Canadian Architect

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Editorial: Crossing Borders

The TPP is most often associated with the free trade of goods, but an important component of the agreement is also the exchange of services—including architectural expertise.

September 8, 2016
by Elsa Lam

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The Trans-Pacific Partnership (TPP) is most often associated with the free trade of goods, but an important component of the agreement is also the exchange of services—including architectural expertise. It’s the latest in a series of agreements that place Canada firmly in the midst of the globalizing landscape of architecture.

Once ratified, the TPP will potentially open further markets for Canadian architects in the participating Pacific Rim countries: currently the United States, Mexico, Australia, New Zealand, Japan, Malaysia, Vietnam, Singapore, Brunei, Chile and Peru. On the flip side, the agreement will, in principle, make it easier for architects from those countries to work in Canada.

In fact, Canada already has Mutual Recognition Agreements (MRAs) with several TPP countries. The 1994 NAFTA agreement laid the groundwork for reciprocal architectural licensing between Canada, the United States and Mexico. In 2014, this process was simplified even further: registered Canadian architects from any province with at least one year of post-registration experience can now obtain a license in 42 signatory American States without further credentialing, and vice versa. The process with Mexico is more complex, and includes a minimum of 10 years of experience, submission of a work dossier and an interview.

Last year, a MRA was also signed between Canada, Australia and New Zealand. The agreement takes place under the Asia-Pacific Economic Cooperation (APEC) Architect Project—an initiative that facilitates the cross-registration of senior architects between participating economies. To qualify, architects moving between economies must have at least seven years of experience in practice and pass an interview demonstrating familiarity with local codes, contracts and construction documents. The TPP will likely facilitate future MRAs with other APEC countries.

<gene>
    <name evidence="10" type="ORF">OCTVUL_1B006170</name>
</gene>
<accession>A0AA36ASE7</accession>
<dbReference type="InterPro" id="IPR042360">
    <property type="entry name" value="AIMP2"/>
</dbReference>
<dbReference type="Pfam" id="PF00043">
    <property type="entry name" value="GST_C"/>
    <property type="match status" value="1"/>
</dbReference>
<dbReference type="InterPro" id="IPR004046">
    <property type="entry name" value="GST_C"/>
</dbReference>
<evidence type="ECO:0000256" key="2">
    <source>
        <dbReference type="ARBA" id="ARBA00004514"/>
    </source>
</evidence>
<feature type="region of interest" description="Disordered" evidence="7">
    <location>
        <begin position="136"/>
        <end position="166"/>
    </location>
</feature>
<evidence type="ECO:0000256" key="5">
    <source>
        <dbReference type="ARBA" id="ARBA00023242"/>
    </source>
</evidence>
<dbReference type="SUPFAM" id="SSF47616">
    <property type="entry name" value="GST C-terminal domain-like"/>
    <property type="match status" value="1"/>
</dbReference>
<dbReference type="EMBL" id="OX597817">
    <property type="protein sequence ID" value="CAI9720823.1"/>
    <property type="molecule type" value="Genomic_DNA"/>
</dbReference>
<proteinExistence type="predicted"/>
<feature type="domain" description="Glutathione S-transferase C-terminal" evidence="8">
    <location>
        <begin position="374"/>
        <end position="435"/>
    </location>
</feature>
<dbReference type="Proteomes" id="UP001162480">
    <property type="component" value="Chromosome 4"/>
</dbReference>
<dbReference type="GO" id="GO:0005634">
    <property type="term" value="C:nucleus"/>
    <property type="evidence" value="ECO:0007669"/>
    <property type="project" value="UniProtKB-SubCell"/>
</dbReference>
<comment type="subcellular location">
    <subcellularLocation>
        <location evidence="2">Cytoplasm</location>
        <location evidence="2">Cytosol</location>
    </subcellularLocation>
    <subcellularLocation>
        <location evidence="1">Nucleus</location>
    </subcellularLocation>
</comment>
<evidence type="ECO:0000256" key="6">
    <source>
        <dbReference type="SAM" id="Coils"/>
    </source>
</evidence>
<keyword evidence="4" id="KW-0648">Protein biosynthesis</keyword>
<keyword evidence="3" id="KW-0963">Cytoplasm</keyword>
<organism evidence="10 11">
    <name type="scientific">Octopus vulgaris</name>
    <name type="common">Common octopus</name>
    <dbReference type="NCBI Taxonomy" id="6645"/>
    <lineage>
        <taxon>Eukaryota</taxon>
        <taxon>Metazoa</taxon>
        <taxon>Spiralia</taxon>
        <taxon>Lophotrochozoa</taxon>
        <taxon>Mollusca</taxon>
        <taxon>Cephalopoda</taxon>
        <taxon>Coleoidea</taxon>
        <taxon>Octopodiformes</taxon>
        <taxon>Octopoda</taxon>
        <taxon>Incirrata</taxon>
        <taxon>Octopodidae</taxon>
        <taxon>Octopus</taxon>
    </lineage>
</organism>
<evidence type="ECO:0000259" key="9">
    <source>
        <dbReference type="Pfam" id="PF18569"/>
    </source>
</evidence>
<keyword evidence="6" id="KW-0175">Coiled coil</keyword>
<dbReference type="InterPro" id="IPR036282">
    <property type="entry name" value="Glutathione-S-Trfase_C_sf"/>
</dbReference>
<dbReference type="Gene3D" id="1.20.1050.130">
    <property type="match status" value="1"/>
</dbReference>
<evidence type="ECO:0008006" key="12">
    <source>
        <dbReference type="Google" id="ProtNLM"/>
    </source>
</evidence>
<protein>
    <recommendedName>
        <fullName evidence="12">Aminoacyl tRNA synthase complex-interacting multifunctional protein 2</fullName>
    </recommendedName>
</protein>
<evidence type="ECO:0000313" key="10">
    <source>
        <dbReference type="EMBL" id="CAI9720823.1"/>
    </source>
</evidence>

Canada’s architectural regulators are also negotiating reciprocal licensure with the Architects’ Council of Europe (ACE) as part of the CETA trade agreement, and hope to have an agreement in place by the end of this year.

Outside of the boundaries of NAFTA, APEC, CETA and the TPP, architectural licensing authorities in Canada are pushing for reciprocity in other countries. A separate initiative, the 2008 Canberra Accord, recognizes the educational equivalency of accredited architecture programs in Canada, Korea, China and Australia—a first step in facilitating the movement of architectural expertise between these countries. Canada’s Broadly Experienced Foreign Architects (BEFA) Program, launched in 2012, helps architects from abroad become registered in Canada.

Such agreements point to the internationalization of architectural practice, and recognize the mobility of talent. Architects from abroad bring valuable skills to Canadian offices. Conversely, working in other countries benefits Canadian architects and their businesses.

Ultimately, as architect Scott Kemp, FRAIC put it to a House of Commons Standing Committee this spring, “allowing the movement of architects between countries or economies will benefit our residential, commercial and institutional built environments.” The development of reciprocal licensure agreements, including through the TPP, he said, “fosters and generates new ideas and perspectives, new connections that can only enrich our profession and, by extension, the public’s interaction and appreciation of architecture, resulting in a better built environment, both domestically and internationally.”

Most Canadian architects will never make direct use of these reciprocity agreements. They are nonetheless important—both as practical tools, but also on a symbolic level. In an age of growing nationalism, they signal the Canadian architectural profession’s commitment to international mobility, to the exchange of knowledge, and to a multinational future.



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